The Invaders

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ABC (ended 1968)

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8.2
out of 10
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165 votes
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SHOW REVIEWS
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The Invaders

Show Summary

"The Invaders, alien beings from a dying planet. Their destination: the Earth. Their purpose: to make it "their" world. David Vincent has seen them, for him it began one lost night on a lonely country road, looking for a short cut that he never found. It began with a closed deserted diner, and a man too long without sleep to continue his journey. It began with the landing of a craft from another galaxy. Now, David Vincent knows that the Invaders are here, that they have taken human form. Somehow he must convince a disbelieving world that the nightmare has "already" begun."

William Woodson

William Woodson

Narrator (uncredited)

Roy Thinnes

Roy Thinnes

David Vincent

Hank Simms

Hank Simms

Introductory Narrator (uncredited)

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SUBMIT REVIEW
  • An Inspirational Series

    9.0
    The Invaders left such a deep impression on me that my first novel mirrored many of its key features. Although more of a homily to the genre than genuine fan fiction, the protagonist is called David Vincent and the plot revolves around his fight against what he believes to be an alien takeover of his office and his city, but the story differs from the TV series in that reader cannot help but question Vincent's sanity in the novel, something which the viewer was never really called upon to do in the TV Series, which is the only reason I haven't given it a ten.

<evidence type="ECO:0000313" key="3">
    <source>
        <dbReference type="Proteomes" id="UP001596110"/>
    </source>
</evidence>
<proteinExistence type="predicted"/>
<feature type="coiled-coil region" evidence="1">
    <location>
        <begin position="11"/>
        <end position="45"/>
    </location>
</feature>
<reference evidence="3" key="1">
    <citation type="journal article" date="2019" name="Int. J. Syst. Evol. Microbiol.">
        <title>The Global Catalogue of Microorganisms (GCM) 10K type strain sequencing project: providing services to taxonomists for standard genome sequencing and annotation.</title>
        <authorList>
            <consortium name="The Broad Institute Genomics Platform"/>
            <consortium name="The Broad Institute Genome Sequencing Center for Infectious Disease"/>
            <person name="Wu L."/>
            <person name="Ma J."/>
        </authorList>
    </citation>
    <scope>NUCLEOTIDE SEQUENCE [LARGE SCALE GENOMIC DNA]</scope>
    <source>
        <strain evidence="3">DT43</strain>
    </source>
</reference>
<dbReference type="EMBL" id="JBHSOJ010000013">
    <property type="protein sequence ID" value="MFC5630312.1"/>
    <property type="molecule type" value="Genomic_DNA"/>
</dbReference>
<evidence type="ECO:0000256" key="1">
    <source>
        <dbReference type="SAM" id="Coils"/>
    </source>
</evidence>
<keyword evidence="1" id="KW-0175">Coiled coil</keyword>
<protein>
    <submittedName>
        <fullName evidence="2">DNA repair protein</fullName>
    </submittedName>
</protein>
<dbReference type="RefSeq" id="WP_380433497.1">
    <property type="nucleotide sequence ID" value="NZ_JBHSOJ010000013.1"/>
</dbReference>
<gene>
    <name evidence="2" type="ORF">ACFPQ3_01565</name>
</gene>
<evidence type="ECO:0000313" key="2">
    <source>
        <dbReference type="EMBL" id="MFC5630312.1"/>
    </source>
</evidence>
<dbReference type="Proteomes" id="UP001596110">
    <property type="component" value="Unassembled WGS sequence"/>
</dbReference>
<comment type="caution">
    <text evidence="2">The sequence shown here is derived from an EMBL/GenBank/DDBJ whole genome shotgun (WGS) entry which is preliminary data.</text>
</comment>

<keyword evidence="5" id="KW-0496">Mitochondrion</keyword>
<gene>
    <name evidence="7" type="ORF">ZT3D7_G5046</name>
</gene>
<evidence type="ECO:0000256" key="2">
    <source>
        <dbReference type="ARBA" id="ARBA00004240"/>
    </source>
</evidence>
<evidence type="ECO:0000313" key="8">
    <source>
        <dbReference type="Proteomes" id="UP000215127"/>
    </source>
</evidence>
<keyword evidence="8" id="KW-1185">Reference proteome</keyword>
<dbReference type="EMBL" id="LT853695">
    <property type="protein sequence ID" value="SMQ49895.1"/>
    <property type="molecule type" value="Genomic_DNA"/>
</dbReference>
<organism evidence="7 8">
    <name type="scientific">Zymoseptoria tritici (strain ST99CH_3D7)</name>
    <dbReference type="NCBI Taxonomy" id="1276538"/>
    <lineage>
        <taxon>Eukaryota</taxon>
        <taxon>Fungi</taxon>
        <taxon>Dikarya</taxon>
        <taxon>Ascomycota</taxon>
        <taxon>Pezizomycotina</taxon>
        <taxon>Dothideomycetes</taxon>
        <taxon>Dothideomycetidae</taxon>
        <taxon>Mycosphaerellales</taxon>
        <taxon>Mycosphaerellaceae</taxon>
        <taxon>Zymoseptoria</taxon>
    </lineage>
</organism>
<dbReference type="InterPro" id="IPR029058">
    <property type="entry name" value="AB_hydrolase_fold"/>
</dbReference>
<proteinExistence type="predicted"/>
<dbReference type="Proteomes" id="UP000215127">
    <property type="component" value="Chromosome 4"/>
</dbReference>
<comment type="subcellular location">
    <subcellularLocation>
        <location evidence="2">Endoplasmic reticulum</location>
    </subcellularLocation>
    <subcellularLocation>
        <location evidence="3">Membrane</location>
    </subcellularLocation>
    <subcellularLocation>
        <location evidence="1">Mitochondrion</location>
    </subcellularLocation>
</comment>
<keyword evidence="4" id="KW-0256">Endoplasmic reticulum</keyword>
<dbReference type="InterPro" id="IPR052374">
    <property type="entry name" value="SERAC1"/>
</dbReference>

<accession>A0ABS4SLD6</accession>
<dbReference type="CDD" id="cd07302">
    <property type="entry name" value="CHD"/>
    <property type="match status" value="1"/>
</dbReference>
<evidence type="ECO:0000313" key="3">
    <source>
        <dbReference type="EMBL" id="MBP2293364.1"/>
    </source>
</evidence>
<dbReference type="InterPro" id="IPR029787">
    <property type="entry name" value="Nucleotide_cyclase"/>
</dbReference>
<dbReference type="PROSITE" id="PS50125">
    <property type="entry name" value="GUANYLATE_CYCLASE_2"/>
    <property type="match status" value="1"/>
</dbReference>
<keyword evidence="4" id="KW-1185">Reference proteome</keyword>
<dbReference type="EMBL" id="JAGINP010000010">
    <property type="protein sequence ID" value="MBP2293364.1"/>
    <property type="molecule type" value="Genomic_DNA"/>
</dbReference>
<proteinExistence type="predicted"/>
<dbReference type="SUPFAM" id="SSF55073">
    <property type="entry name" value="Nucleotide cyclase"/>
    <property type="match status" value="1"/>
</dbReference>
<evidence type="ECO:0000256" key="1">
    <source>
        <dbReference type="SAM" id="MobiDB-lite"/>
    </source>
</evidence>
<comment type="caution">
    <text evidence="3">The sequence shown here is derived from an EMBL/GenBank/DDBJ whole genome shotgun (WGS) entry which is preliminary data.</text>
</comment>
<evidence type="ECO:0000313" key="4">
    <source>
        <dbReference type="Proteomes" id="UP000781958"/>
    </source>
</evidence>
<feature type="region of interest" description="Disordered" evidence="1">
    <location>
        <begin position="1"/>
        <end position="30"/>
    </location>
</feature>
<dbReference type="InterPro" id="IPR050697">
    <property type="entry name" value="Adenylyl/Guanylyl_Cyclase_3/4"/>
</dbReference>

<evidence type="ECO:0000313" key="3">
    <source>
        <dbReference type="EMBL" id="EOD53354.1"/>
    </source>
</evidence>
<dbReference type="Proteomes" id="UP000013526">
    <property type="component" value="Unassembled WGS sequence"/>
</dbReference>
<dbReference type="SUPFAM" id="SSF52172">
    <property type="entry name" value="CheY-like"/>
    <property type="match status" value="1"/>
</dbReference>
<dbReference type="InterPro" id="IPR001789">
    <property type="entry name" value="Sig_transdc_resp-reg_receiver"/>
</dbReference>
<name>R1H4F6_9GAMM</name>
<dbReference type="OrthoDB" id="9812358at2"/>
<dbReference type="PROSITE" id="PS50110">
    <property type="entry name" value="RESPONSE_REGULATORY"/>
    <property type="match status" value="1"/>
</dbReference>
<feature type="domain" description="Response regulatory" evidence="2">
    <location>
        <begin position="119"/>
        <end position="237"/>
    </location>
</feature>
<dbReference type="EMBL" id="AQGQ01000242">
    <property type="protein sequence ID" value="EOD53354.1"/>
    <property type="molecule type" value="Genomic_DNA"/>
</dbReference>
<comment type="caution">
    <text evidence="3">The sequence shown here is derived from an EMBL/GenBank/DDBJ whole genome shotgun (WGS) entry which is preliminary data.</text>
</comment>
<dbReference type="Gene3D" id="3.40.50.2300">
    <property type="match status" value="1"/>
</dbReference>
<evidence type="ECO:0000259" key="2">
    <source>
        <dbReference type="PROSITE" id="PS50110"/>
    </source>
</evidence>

In a dreadful act of self-promotion, I will now link to the novel: http://tinyurl.com/davidvincentmoreless
  • A weekly never miss from my childhood!

    9.0
    David Vincent, looking for that turn on a lonely country road that he never found...and drove straight into a nightmare! Oh my God did I love this show back in the day...a paranoid masterpeice! Never mind that the aliens all looked, acted and dressed like government agents (it was after all a Quinn-Martin Production, and their other big T.V. hit back then was The F.B.I.) and that the aliens were so wimpy that all David Vincent had to do was give them one or two good head knocks and they'd fall over, die and burn up,I just couldn't get enough of the Invaders. I spent a lot of time as a kid wondering what I'd do if I were in David Vincent's shoes, and I always wondered where I could get one of those light-up discs that the aliens had in the palm of their hands that caused cerebreal hemmorage in human victims, I can think of a few teachers I had back in jr. high school that I would have liked to use it on...ha!moreless